What are those unusual looking dimples? Looking back toward Eagle crater, its landing place on Mars, the robot rover Opportunity has spotted some unusual depressions in the Martian soil. The dimples, visible above on the image left, each measure about one meter across and appear to have light colored rock in their interior. The nearest dimple has been dubbed "Homeplate", while the next furthest one out is called "First Base." Scrolling right will reveal a magnificent panorama including the rover in the foreground, the backshell and parachute that detached from Opportunity before it landed near the horizon, Eagle crater in the center, Opportunity's tracks as it rolled away from Eagle crater, and wind blown ripples of Martian soil in every direction. Further analysis of rocks photographed by Opportunity has yielded evidence that Opportunity has landed on an evaporated shoreline of an ancient salt-water ocean.
No single spacecraft or astronaut took this picture. It is a digital composite of archived images taken by several Earth-orbiting satellites and ocean-faring ships. Similar images can be digitally stitched together for any Earth location by John Walker's Earth and Moon Viewer website. Specifically, the daytime land images were taken by the MODIS instrument on NASA's Terra satellite, while the nighttime images were taken by the DMSP satellites. This image is different from what an astronaut would see for reasons including a complete lack of clouds and an unrealistic exaggeration of lights and contrasts. The image has become both an internet wave in that it continues to circulate as an attachment to digital correspondence, and a modern urban legend. Another image like that is Earth at Night. The reason for the image's continued popularity might be simple: it is really cool looking.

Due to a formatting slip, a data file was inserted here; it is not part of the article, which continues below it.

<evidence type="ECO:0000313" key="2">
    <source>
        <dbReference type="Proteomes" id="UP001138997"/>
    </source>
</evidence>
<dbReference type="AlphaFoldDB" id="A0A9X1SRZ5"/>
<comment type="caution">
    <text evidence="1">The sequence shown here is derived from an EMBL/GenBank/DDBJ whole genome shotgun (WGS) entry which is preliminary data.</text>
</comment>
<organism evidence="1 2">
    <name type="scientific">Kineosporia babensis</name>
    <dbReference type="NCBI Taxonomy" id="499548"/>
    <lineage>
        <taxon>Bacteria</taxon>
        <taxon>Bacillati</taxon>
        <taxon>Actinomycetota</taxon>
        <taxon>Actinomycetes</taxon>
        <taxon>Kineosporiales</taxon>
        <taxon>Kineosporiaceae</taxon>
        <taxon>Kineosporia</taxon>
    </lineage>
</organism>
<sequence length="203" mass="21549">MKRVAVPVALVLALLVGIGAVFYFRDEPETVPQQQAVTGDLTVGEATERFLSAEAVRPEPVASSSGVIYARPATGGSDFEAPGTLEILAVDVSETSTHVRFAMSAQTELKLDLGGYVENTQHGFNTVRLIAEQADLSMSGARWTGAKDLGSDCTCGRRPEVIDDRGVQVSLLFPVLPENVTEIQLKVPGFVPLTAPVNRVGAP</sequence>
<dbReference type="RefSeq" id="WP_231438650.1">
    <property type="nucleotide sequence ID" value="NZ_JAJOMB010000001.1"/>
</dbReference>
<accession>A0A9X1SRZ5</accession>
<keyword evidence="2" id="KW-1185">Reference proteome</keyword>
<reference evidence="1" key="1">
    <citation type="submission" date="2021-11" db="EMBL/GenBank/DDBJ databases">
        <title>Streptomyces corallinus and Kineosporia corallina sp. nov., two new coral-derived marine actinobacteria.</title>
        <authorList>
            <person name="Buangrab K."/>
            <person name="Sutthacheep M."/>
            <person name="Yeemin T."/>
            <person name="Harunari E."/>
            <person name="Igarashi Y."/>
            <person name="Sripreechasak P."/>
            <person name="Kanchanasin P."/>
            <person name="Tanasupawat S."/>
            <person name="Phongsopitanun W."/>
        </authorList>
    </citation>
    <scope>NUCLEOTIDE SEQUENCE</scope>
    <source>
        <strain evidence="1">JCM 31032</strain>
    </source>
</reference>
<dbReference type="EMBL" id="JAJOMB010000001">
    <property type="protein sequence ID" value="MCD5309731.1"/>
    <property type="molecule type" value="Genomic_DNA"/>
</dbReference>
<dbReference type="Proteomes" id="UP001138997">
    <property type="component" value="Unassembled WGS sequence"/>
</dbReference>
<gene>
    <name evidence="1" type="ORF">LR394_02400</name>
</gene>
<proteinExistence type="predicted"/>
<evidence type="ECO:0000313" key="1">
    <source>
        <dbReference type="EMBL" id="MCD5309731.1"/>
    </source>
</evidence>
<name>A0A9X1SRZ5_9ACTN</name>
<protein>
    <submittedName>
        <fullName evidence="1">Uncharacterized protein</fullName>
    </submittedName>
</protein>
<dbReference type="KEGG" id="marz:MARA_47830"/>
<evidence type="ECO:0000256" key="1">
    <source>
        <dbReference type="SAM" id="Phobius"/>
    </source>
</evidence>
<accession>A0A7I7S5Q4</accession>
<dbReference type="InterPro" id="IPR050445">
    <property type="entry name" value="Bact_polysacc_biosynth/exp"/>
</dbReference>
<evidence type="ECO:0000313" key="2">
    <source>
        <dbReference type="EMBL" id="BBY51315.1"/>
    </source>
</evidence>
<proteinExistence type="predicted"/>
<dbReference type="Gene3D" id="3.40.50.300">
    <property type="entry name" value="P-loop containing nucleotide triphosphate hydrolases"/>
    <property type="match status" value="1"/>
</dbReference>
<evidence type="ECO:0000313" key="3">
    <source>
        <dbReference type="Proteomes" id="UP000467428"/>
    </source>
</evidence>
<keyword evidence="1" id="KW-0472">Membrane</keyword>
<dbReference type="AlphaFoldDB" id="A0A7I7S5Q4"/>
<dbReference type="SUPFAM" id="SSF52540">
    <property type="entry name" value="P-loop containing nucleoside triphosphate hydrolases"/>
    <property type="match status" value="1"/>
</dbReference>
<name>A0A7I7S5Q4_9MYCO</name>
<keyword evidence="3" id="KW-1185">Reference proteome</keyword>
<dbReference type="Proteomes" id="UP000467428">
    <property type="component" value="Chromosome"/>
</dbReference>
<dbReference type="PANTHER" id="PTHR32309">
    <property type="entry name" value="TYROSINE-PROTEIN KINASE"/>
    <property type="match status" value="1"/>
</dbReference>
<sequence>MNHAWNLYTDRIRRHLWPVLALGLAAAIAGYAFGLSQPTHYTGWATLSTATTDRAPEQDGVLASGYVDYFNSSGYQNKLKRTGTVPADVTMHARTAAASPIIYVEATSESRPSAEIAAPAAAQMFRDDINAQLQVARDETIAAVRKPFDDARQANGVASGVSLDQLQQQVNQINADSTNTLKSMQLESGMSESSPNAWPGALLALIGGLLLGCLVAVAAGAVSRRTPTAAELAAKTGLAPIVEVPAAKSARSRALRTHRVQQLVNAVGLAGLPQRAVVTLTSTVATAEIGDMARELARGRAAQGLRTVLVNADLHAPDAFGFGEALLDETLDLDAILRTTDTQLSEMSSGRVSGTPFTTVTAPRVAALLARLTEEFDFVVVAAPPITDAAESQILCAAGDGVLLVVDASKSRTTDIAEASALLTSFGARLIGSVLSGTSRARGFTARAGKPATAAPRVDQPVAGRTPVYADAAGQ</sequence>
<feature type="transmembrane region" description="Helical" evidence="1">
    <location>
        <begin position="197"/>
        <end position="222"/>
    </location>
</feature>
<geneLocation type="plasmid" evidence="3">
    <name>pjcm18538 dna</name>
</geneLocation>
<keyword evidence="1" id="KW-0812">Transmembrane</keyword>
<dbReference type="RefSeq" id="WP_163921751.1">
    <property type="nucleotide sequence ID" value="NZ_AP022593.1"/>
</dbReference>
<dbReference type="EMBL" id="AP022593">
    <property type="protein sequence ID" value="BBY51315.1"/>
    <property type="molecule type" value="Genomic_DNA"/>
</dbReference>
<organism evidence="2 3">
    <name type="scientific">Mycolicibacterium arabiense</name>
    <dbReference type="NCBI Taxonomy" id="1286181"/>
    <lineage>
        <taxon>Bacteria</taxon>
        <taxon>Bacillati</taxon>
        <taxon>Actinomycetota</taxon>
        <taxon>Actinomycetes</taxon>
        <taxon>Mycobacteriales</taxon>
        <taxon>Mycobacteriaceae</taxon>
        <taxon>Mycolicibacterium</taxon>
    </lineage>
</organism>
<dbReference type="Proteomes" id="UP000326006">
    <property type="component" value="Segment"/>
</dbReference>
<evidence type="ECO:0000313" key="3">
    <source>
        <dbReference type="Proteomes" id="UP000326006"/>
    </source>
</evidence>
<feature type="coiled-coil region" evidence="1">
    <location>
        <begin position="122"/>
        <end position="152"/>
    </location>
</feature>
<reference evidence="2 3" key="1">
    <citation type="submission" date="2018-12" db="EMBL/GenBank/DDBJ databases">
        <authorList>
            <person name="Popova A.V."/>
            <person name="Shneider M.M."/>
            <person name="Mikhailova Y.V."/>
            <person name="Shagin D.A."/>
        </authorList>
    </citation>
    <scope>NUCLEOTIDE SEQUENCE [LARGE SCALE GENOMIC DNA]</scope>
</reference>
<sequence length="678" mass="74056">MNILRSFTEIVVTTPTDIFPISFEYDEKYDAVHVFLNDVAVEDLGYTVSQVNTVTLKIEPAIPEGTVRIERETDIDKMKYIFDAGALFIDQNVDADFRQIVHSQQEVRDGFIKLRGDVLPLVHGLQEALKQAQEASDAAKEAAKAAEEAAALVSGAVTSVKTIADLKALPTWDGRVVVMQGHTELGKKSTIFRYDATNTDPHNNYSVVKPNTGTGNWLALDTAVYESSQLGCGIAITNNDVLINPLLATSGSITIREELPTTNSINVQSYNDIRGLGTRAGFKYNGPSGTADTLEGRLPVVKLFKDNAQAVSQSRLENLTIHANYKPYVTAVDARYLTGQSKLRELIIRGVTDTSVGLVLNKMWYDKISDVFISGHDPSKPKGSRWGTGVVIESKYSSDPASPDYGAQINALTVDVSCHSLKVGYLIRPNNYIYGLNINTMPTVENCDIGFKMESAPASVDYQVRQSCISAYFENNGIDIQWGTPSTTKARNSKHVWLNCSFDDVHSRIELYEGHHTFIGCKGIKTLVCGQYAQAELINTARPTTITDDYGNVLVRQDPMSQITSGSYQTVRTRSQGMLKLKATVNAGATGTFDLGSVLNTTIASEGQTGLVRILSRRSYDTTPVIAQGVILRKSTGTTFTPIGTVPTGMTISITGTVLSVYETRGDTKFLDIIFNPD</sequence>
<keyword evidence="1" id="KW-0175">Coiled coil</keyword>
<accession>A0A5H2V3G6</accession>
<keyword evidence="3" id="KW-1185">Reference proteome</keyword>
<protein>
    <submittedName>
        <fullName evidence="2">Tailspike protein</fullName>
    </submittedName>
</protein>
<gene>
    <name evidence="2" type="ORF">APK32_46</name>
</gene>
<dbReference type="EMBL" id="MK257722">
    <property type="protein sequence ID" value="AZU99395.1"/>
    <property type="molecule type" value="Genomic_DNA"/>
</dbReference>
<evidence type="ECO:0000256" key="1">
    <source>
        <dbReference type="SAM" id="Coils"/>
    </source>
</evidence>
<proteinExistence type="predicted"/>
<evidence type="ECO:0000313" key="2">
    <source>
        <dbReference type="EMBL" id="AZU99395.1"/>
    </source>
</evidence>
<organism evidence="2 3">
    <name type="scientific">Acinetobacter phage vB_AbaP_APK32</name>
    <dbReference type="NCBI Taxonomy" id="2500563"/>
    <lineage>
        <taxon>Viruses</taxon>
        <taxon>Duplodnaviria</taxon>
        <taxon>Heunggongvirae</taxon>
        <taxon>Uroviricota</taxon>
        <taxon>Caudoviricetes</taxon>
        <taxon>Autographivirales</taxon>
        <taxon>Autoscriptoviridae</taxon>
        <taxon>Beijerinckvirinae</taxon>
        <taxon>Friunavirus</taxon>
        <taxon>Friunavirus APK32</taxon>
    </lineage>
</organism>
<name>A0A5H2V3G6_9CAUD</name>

Three thousand light-years away, a dying star throws off shells of glowing gas. This image from the Hubble Space Telescope reveals the Cat's Eye Nebula to be one of the most complex planetary nebulae known. In fact, the features seen in the Cat's Eye are so complex that astronomers suspect the bright central object may actually be a binary star system. The term planetary nebula, used to describe this general class of objects, is misleading. Although these objects may appear round and planet-like in small telescopes, high resolution images reveal them to be stars surrounded by cocoons of gas blown off in the late stages of stellar evolution.